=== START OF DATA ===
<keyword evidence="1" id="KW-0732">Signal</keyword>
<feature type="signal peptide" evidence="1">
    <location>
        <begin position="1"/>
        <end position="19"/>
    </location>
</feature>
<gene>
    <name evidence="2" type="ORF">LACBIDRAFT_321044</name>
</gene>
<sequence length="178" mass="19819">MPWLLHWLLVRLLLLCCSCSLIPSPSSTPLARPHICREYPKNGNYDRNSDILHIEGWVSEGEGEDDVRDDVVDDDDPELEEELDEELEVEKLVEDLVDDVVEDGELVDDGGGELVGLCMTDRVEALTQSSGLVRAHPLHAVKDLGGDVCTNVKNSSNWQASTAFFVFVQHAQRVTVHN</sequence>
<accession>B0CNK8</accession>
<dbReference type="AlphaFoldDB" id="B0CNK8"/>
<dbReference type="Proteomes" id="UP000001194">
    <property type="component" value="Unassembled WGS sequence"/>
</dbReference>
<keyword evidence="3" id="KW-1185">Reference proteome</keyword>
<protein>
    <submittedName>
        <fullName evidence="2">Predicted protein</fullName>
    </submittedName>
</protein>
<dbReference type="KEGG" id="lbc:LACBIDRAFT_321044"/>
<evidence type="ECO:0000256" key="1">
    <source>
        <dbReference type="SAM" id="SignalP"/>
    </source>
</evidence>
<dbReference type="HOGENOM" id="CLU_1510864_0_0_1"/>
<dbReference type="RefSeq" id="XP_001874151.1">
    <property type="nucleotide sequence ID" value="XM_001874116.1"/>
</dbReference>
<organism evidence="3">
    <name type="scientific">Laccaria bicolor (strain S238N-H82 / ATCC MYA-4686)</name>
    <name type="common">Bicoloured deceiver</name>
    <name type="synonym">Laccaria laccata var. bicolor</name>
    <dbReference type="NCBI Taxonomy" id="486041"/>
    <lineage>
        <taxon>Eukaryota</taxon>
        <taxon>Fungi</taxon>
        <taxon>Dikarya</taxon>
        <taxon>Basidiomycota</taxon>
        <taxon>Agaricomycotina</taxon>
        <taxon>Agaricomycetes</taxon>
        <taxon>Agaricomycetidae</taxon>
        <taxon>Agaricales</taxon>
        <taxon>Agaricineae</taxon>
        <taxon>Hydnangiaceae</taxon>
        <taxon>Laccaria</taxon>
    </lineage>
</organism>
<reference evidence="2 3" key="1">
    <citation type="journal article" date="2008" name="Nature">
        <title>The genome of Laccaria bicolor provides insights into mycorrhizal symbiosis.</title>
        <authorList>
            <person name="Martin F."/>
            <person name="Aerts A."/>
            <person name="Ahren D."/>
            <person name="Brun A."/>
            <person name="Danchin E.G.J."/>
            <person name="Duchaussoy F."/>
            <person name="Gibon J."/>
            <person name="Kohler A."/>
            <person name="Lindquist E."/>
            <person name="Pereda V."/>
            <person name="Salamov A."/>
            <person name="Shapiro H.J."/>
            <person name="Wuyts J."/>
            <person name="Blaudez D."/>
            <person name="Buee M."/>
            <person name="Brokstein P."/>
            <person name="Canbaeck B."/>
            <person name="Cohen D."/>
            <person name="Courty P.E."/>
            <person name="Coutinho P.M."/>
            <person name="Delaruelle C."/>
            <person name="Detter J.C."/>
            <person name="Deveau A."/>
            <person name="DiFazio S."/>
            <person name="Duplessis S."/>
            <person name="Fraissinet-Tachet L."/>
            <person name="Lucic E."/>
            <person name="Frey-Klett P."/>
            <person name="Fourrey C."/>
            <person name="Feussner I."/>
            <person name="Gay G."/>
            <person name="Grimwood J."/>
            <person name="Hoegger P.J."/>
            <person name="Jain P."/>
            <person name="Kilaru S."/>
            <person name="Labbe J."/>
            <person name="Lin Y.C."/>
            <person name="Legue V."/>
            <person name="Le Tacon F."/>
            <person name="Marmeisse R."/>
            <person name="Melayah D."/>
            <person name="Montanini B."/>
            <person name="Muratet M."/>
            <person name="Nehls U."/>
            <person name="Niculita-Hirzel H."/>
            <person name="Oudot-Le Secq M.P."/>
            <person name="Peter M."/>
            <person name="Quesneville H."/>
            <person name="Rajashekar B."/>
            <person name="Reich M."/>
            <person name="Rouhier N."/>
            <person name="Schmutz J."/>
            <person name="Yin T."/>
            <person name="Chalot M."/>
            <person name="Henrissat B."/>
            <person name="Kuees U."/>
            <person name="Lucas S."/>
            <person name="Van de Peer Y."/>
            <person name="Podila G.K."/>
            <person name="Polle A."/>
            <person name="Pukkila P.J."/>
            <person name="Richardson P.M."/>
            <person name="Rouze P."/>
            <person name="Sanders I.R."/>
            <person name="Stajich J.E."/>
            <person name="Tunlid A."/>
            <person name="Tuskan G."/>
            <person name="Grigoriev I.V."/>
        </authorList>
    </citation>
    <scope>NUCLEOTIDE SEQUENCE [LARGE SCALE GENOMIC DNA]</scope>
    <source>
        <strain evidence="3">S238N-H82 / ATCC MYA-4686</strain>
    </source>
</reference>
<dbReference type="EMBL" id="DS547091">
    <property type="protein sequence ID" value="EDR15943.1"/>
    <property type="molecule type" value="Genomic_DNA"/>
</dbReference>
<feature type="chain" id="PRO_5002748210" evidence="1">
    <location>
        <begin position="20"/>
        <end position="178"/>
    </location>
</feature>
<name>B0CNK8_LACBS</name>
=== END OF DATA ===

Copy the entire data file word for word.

<keyword evidence="1" id="KW-0732">Signal</keyword>
<feature type="signal peptide" evidence="1">
    <location>
        <begin position="1"/>
        <end position="19"/>
    </location>
</feature>
<gene>
    <name evidence="2" type="ORF">LACBIDRAFT_321044</name>
</gene>
<sequence length="178" mass="19819">MPWLLHWLLVRLLLLCCSCSLIPSPSSTPLARPHICREYPKNGNYDRNSDILHIEGWVSEGEGEDDVRDDVVDDDDPELEEELDEELEVEKLVEDLVDDVVEDGELVDDGGGELVGLCMTDRVEALTQSSGLVRAHPLHAVKDLGGDVCTNVKNSSNWQASTAFFVFVQHAQRVTVHN</sequence>
<accession>B0CNK8</accession>
<dbReference type="AlphaFoldDB" id="B0CNK8"/>
<dbReference type="Proteomes" id="UP000001194">
    <property type="component" value="Unassembled WGS sequence"/>
</dbReference>
<keyword evidence="3" id="KW-1185">Reference proteome</keyword>
<protein>
    <submittedName>
        <fullName evidence="2">Predicted protein</fullName>
    </submittedName>
</protein>
<dbReference type="KEGG" id="lbc:LACBIDRAFT_321044"/>
<evidence type="ECO:0000256" key="1">
    <source>
        <dbReference type="SAM" id="SignalP"/>
    </source>
</evidence>
<dbReference type="HOGENOM" id="CLU_1510864_0_0_1"/>
<dbReference type="RefSeq" id="XP_001874151.1">
    <property type="nucleotide sequence ID" value="XM_001874116.1"/>
</dbReference>
<organism evidence="3">
    <name type="scientific">Laccaria bicolor (strain S238N-H82 / ATCC MYA-4686)</name>
    <name type="common">Bicoloured deceiver</name>
    <name type="synonym">Laccaria laccata var. bicolor</name>
    <dbReference type="NCBI Taxonomy" id="486041"/>
    <lineage>
        <taxon>Eukaryota</taxon>
        <taxon>Fungi</taxon>
        <taxon>Dikarya</taxon>
        <taxon>Basidiomycota</taxon>
        <taxon>Agaricomycotina</taxon>
        <taxon>Agaricomycetes</taxon>
        <taxon>Agaricomycetidae</taxon>
        <taxon>Agaricales</taxon>
        <taxon>Agaricineae</taxon>
        <taxon>Hydnangiaceae</taxon>
        <taxon>Laccaria</taxon>
    </lineage>
</organism>
<reference evidence="2 3" key="1">
    <citation type="journal article" date="2008" name="Nature">
        <title>The genome of Laccaria bicolor provides insights into mycorrhizal symbiosis.</title>
        <authorList>
            <person name="Martin F."/>
            <person name="Aerts A."/>
            <person name="Ahren D."/>
            <person name="Brun A."/>
            <person name="Danchin E.G.J."/>
            <person name="Duchaussoy F."/>
            <person name="Gibon J."/>
            <person name="Kohler A."/>
            <person name="Lindquist E."/>
            <person name="Pereda V."/>
            <person name="Salamov A."/>
            <person name="Shapiro H.J."/>
            <person name="Wuyts J."/>
            <person name="Blaudez D."/>
            <person name="Buee M."/>
            <person name="Brokstein P."/>
            <person name="Canbaeck B."/>
            <person name="Cohen D."/>
            <person name="Courty P.E."/>
            <person name="Coutinho P.M."/>
            <person name="Delaruelle C."/>
            <person name="Detter J.C."/>
            <person name="Deveau A."/>
            <person name="DiFazio S."/>
            <person name="Duplessis S."/>
            <person name="Fraissinet-Tachet L."/>
            <person name="Lucic E."/>
            <person name="Frey-Klett P."/>
            <person name="Fourrey C."/>
            <person name="Feussner I."/>
            <person name="Gay G."/>
            <person name="Grimwood J."/>
            <person name="Hoegger P.J."/>
            <person name="Jain P."/>
            <person name="Kilaru S."/>
            <person name="Labbe J."/>
            <person name="Lin Y.C."/>
            <person name="Legue V."/>
            <person name="Le Tacon F."/>
            <person name="Marmeisse R."/>
            <person name="Melayah D."/>
            <person name="Montanini B."/>
            <person name="Muratet M."/>
            <person name="Nehls U."/>
            <person name="Niculita-Hirzel H."/>
            <person name="Oudot-Le Secq M.P."/>
            <person name="Peter M."/>
            <person name="Quesneville H."/>
            <person name="Rajashekar B."/>
            <person name="Reich M."/>
            <person name="Rouhier N."/>
            <person name="Schmutz J."/>
            <person name="Yin T."/>
            <person name="Chalot M."/>
            <person name="Henrissat B."/>
            <person name="Kuees U."/>
            <person name="Lucas S."/>
            <person name="Van de Peer Y."/>
            <person name="Podila G.K."/>
            <person name="Polle A."/>
            <person name="Pukkila P.J."/>
            <person name="Richardson P.M."/>
            <person name="Rouze P."/>
            <person name="Sanders I.R."/>
            <person name="Stajich J.E."/>
            <person name="Tunlid A."/>
            <person name="Tuskan G."/>
            <person name="Grigoriev I.V."/>
        </authorList>
    </citation>
    <scope>NUCLEOTIDE SEQUENCE [LARGE SCALE GENOMIC DNA]</scope>
    <source>
        <strain evidence="3">S238N-H82 / ATCC MYA-4686</strain>
    </source>
</reference>
<dbReference type="EMBL" id="DS547091">
    <property type="protein sequence ID" value="EDR15943.1"/>
    <property type="molecule type" value="Genomic_DNA"/>
</dbReference>
<feature type="chain" id="PRO_5002748210" evidence="1">
    <location>
        <begin position="20"/>
        <end position="178"/>
    </location>
</feature>
<name>B0CNK8_LACBS</name>